Judson also shared on Twitter a letter from the Sir William Campbell Foundation, addressed to Ontario Line sponsor Malcolm MacKay. The foundation operates Campbell House, which is located across University Avenue from Osgoode Hall on the north-west corner of the intersection. Noting that the decision to commence construction “would fly in the face of Metrolinx’s prior commitment to the city and to the community that it would support the City’s third-party independent review,” the foundation is requesting that Metrolinx pause the removal of trees slated for Dec. 5 until City Council has received and responded to the review. Campbell House also asks that Metrolinx organize a community meeting to discuss the matter.

A spokesperson from Metrolinx told Law Times that its technical teams considered six locations other than the Osgoode Hall property, but concluded that “this is the option that provides the most benefits.”

“The northeast corner of University Avenue and Queen St. W is the only location that can accommodate the construction of Osgoode station,” the spokesperson says. “Land is required for the construction laydown and digging of a shaft that will allow for underground excavation and construction of this new large underground complex, while leaving room to ensure existing pedestrian, bicycle, transit and vehicle traffic continues to flow.”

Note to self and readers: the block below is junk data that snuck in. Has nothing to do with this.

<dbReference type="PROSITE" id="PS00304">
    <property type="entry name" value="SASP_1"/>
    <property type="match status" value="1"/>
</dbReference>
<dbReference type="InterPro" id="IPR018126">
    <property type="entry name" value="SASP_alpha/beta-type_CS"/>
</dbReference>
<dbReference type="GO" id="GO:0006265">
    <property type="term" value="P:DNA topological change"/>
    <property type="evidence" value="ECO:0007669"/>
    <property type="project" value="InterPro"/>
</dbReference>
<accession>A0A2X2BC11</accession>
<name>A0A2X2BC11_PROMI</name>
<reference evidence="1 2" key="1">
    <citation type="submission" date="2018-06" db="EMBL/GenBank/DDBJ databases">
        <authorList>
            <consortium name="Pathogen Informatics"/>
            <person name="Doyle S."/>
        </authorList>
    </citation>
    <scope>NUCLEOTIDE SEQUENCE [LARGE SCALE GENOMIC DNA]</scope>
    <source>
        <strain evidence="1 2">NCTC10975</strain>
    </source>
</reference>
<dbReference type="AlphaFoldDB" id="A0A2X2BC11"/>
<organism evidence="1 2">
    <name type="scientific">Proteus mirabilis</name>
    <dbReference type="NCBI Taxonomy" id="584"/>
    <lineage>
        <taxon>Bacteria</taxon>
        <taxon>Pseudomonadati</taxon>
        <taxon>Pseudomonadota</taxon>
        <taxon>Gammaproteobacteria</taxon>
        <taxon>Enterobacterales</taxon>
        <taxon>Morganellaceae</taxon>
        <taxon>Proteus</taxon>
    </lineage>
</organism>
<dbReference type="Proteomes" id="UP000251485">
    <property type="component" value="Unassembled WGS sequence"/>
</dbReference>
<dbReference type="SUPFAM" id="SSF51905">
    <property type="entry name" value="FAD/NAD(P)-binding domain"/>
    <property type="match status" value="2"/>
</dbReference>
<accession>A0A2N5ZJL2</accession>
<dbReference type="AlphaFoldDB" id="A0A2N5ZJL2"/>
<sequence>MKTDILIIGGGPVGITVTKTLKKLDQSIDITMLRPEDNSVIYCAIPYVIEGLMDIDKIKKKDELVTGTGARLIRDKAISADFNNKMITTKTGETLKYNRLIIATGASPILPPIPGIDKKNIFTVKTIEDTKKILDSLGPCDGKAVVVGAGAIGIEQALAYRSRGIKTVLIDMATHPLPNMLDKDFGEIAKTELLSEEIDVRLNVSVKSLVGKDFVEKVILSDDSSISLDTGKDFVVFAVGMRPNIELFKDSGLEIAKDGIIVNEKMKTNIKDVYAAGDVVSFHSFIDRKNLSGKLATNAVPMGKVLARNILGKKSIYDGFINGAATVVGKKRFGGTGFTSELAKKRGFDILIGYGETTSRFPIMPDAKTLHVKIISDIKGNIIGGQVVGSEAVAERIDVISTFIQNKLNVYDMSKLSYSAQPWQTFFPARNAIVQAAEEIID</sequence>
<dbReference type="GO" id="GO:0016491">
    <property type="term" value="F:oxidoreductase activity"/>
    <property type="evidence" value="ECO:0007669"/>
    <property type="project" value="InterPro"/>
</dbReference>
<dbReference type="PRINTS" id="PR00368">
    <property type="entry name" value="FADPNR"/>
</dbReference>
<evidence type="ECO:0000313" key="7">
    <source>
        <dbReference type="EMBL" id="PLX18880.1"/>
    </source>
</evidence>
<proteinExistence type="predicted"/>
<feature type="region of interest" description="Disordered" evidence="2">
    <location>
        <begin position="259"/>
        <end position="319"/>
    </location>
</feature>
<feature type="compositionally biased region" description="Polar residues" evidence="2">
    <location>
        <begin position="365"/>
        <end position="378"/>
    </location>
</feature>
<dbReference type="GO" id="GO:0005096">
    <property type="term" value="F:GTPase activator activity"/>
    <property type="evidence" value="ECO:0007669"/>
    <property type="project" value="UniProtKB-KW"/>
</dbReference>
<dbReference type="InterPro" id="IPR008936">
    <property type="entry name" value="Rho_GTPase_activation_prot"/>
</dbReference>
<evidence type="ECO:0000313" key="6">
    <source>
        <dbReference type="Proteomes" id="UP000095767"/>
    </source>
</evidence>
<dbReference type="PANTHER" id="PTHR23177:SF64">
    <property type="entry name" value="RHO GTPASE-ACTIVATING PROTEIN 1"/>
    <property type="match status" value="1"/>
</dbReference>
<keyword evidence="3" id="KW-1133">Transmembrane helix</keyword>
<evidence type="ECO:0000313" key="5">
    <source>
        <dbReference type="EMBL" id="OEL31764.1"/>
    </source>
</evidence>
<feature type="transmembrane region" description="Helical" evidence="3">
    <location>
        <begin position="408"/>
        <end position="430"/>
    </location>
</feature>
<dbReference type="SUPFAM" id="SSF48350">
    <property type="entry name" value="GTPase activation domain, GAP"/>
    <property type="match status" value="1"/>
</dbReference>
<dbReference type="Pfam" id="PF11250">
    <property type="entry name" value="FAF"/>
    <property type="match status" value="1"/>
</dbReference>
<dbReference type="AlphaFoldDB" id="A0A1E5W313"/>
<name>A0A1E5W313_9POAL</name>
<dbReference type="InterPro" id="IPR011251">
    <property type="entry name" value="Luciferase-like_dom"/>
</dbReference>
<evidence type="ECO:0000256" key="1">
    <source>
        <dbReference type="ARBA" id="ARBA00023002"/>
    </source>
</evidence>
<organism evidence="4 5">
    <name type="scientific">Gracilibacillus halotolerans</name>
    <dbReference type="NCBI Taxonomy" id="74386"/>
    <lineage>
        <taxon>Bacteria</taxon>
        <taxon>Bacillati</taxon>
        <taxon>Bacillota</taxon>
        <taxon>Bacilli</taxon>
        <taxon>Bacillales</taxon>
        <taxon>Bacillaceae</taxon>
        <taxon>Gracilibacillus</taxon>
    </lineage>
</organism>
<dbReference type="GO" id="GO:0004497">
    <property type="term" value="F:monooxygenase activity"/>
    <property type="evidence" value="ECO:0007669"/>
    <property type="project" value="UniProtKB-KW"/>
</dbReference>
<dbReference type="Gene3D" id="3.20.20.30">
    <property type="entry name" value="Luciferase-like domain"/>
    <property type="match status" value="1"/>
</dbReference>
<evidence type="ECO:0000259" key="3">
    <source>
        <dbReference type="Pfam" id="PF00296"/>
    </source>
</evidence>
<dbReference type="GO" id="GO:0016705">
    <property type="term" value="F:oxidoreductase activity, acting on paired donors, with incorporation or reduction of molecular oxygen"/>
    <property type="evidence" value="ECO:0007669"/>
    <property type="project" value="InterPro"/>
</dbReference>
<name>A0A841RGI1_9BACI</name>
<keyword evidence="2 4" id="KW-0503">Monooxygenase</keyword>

Metrolinx must ensure there is enough space for passengers, to adhere to fire codes, accessibility standards, and to facilitate the transfer to streetcars on street level, the spokesperson says.

Though Law Times asked, the spokesperson did not say whether Metrolinx committed to the third-party review nor what its current status is.

The spokesperson noted that Osgoode Station will be within a 10-minute walk from more than 16,500 residents, and connect to more than 110,500 jobs in the area. The company expects the station will serve nearly 12,000 passengers at peak hours.                                                               

“Metrolinx will make sure to take every reasonable effort to lessen short-term impacts at Osgoode Hall and then work with partners to restore and beautify the grounds,” the spokesperson says. 

“We will continue working through these issues with the City, Law Society of Ontario and other stakeholders in the coming months and years as the project advances. Another community meeting will be held in the coming weeks to provide the very latest plans for the Ontario Line Osgoode Station.”